This wallpaper is by York, in their SureStrip line, one of my favorite papers to hang. It’s a thin non-woven material, is designed to strip off the wall easily and cleanly, and comes pre-pasted. This time, instead of their silly squirt bottle suggestion (which provides splotchy and inadequate coverage), or rolling diluted paste onto the back (which reacts with the pre-paste and forms a thick, gummy mess that dries too fast and traps air bubbles), I used the old-fashioned water tray method. I find this wets the paper and the paste better, and makes for a smooth surface, and the paper does not dry out before I get it to the wall (as it does when pasted the traditional way). I then rolled a thin layer of paste on the wall, to augment the pre-paste, eliminate blisters and bubbles, and reduce the chance of shrinkage.

This powder room is in a new home in the Timber Grove neighborhood of Houston. The interior designer is Stacie Cokinos, of Cokinos Design. She works mostly with new builds, or with homes undergoing major renovations. Her look is clean and open and calming … and I am seeing a little farmhouse look creeping in here and there.

What a Sexy, Dramatic Wallpaper!

November 17, 2018


This newish home in the Garden Oaks neighborhood of Houston was plain-Jane and generic as they come, with every surface coated in tan. The cheery mother of three kids under age five wanted the home to reflect the youth and energy of the household. I am slowly transforming several spaces in this home. Keep posted!

This is the master bedroom. I say, there are not many people who have the guts to go this daring! The wallpaper pattern scale is large, the color is bold, and the design is avant-garde… It looks fantastic!

The design looks like chunks of agate that have been sliced into slivers. The color is that of malachite. It takes two strips of width for the whole pattern to play out – and that’s good, because this wall expanse is about 17′ wide.

This wallpaper pattern is by York Wall, and was bought from my favorite source for good quality, product knowledge, expert service, and competitive price – Dorota Hartwig at Southwestern Paint on Bissonnet near Kirby. (713) 520-6262 or dorotasouthwestern@hotmail.com. She is great at helping you find just the perfect paper! Discuss your project and make an appointment before heading over to see her.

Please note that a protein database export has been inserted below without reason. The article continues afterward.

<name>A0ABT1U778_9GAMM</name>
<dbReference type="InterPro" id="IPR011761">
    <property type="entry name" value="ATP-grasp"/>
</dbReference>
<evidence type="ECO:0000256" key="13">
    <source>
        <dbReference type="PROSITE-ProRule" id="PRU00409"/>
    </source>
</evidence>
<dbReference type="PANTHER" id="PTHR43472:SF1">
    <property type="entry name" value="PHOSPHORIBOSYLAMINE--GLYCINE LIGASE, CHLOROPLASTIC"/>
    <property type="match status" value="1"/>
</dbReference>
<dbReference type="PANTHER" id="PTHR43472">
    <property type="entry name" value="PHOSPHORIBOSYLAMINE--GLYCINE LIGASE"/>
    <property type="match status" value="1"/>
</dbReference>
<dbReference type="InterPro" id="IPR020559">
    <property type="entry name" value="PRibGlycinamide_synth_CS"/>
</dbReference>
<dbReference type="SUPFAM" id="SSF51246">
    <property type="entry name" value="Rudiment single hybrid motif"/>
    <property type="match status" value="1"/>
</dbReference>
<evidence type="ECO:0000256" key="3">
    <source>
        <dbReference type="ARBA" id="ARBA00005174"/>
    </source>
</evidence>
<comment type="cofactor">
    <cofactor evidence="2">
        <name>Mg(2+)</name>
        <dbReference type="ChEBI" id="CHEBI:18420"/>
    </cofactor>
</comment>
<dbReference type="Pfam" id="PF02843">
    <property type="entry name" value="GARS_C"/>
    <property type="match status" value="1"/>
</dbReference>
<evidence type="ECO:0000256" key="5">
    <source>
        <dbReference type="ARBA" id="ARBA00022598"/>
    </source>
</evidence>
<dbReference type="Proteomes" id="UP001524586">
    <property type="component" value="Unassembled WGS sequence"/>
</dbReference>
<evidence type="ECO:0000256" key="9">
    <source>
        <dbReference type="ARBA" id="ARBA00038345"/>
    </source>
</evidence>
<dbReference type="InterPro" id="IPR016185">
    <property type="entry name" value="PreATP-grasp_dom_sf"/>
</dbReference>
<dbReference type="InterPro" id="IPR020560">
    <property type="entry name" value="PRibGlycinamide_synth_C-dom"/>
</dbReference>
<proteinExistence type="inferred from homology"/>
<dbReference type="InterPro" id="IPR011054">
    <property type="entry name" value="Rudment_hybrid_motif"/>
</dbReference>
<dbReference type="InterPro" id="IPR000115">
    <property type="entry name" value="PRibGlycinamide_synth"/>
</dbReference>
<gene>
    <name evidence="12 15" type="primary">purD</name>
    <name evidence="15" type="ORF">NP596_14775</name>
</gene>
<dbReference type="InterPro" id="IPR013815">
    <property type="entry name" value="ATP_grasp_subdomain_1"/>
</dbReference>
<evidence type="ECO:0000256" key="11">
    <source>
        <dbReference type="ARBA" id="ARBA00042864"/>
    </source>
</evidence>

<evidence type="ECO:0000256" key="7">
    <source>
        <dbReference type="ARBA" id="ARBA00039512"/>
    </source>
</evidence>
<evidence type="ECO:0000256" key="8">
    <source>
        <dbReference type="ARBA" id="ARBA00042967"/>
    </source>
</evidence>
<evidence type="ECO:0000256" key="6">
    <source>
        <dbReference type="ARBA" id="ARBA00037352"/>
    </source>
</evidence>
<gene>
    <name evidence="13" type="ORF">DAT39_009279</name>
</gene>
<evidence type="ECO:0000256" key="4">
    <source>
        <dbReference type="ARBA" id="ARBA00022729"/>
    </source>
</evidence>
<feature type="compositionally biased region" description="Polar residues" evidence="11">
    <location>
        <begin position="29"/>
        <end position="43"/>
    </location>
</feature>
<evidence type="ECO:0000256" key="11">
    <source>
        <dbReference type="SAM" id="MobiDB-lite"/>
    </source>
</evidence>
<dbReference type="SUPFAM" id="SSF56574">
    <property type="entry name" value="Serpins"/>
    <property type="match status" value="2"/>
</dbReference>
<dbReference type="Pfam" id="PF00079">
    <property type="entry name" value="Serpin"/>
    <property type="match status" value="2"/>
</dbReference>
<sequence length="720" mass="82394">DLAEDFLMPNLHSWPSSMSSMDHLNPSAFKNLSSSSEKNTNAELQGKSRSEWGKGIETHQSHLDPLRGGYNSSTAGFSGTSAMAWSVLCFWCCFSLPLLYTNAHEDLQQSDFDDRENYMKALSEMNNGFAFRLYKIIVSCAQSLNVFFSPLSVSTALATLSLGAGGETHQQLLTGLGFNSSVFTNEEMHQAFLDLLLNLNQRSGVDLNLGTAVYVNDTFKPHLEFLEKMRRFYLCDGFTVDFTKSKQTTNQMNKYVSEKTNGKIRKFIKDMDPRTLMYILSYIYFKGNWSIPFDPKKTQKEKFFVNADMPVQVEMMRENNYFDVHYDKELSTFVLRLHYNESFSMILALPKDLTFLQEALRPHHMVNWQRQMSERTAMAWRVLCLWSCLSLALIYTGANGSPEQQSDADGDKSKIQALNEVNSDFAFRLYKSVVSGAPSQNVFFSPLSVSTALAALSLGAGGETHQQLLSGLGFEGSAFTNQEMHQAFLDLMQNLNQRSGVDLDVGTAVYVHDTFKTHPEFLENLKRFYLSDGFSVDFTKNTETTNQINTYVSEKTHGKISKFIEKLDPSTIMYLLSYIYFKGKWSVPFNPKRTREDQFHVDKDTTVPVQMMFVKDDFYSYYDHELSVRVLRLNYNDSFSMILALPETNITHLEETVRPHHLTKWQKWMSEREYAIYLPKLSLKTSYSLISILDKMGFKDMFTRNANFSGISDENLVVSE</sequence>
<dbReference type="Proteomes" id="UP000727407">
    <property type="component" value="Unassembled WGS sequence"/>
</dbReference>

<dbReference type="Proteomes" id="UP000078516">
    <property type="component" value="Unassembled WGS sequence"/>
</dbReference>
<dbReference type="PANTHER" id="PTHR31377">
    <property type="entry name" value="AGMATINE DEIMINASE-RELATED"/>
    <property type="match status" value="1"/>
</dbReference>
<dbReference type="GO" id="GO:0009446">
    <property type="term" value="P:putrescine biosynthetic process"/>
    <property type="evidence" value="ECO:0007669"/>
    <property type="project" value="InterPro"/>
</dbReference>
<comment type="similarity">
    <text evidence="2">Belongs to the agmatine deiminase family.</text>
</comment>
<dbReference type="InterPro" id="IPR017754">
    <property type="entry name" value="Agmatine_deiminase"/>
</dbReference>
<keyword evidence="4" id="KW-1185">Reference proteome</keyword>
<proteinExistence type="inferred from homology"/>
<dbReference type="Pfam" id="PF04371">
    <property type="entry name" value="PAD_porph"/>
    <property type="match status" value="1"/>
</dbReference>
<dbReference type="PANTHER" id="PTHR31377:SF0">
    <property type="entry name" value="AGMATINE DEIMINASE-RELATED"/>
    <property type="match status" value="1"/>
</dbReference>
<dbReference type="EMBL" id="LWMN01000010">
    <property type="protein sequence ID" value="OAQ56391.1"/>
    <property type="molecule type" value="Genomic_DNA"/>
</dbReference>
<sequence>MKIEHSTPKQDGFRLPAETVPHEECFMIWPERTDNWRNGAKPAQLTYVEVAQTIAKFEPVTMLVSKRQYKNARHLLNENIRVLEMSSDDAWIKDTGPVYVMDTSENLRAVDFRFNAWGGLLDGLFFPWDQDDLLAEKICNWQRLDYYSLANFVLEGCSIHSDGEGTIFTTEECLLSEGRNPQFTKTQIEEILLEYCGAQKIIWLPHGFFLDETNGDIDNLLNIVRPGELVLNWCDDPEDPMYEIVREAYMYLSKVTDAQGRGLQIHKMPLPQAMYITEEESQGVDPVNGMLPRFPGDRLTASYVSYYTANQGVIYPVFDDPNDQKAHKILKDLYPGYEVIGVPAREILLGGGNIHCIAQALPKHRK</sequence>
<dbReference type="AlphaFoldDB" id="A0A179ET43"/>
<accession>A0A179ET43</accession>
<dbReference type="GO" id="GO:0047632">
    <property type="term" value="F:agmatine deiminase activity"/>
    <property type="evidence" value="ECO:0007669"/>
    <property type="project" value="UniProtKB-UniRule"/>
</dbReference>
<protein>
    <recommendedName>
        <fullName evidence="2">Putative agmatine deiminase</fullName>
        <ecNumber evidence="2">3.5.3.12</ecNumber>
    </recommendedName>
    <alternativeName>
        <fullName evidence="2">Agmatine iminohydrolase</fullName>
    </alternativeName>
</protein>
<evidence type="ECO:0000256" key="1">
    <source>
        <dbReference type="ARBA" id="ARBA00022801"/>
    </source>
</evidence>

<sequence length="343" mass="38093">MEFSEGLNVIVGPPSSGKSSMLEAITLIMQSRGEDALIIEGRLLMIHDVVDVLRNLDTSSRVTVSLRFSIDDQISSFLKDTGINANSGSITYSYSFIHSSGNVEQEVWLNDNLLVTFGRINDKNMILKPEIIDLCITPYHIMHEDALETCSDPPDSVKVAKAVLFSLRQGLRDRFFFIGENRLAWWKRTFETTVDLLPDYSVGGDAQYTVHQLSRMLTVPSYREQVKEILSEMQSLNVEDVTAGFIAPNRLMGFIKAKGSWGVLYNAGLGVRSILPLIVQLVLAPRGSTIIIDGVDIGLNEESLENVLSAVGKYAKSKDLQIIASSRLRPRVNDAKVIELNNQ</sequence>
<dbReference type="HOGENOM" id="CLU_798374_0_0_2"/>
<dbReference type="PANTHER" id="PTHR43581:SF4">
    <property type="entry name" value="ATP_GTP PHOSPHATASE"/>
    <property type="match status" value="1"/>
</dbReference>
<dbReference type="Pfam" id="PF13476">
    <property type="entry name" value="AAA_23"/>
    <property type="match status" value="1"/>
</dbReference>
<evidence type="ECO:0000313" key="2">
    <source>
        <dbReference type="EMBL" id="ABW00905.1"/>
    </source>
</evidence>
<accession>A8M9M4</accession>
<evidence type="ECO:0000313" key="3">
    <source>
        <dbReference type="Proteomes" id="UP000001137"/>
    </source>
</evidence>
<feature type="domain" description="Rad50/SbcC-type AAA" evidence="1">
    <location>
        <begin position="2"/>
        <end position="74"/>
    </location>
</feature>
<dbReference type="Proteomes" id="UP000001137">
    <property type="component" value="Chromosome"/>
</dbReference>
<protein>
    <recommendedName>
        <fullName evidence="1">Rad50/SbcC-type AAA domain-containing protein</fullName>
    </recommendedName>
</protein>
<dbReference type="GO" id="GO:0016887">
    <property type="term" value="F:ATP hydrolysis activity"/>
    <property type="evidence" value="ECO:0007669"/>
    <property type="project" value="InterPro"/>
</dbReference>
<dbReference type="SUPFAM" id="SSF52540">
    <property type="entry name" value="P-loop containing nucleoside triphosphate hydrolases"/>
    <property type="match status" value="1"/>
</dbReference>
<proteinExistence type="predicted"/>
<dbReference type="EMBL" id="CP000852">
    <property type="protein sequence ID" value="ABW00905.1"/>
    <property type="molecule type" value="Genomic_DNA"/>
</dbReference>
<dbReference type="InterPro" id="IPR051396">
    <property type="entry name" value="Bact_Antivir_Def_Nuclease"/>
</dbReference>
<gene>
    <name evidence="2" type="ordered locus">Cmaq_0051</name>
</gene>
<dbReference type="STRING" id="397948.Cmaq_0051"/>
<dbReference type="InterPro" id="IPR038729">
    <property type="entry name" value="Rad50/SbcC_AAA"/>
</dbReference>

Cute Paris Theme for Little Girls’ Shared Bathroom

October 4, 2018


Most everything in this new home in the Woodland Heights neighborhood of Houston is sleek and white. The homeowner wanted to add just a little pizazz to the hall bathroom shared by her two young daughters.

This Paris-themed design, with its pencil-thin lines and three-color palette is just perfect! I love the way the line drawing effect reiterates the lines in the shower’s subway tile. Charcoal grey, white, and just a touch of red are enough to brighten the room, without overwhelming the serene white color scheme. And it’s a fun design to look at. I mean, who wouldn’t love Paris – especially a Paris with a Ferris wheel?

The wallpaper is by York Wall, in their Sure Strip line, and is a pre-pasted product on a thin non-woven backing. It is designed to strip off the wall easily with no damage when it’s time to redecorate. In the meantime, it is thin and hugs the wall tightly, and the seams are practicably invisible. This brand is very reasonably-priced.

The interior designer for this project is Stacie Cokinos, of Cokinos Design. Stacie specializes in helping choose floor plans, finishes (flooring, countertops, paint colors), fixtures (faucets, lights, knobs), appliances, in new home construction and in remodel projects. Her look is fresh and clean, but very livable for modern families. She is a delight to work with.

Basket Weave Wallpaper Pattern on a Bedroom Accent Wall

August 14, 2018

For this accent / feature wall of Grandma’s bedroom in a very contemporary new home in the West U. area of Houston, the homeowner wanted something fun but not too edgy (Grandma’s gonna sleep in there, after all! 🙂 ). Plus she wanted to pull in colors from other rooms, particularly navy blue, as well as coordinate with the tufted headboard (grey) and upholstered bench (navy). And a little Asian flavor wouldn’t hurt.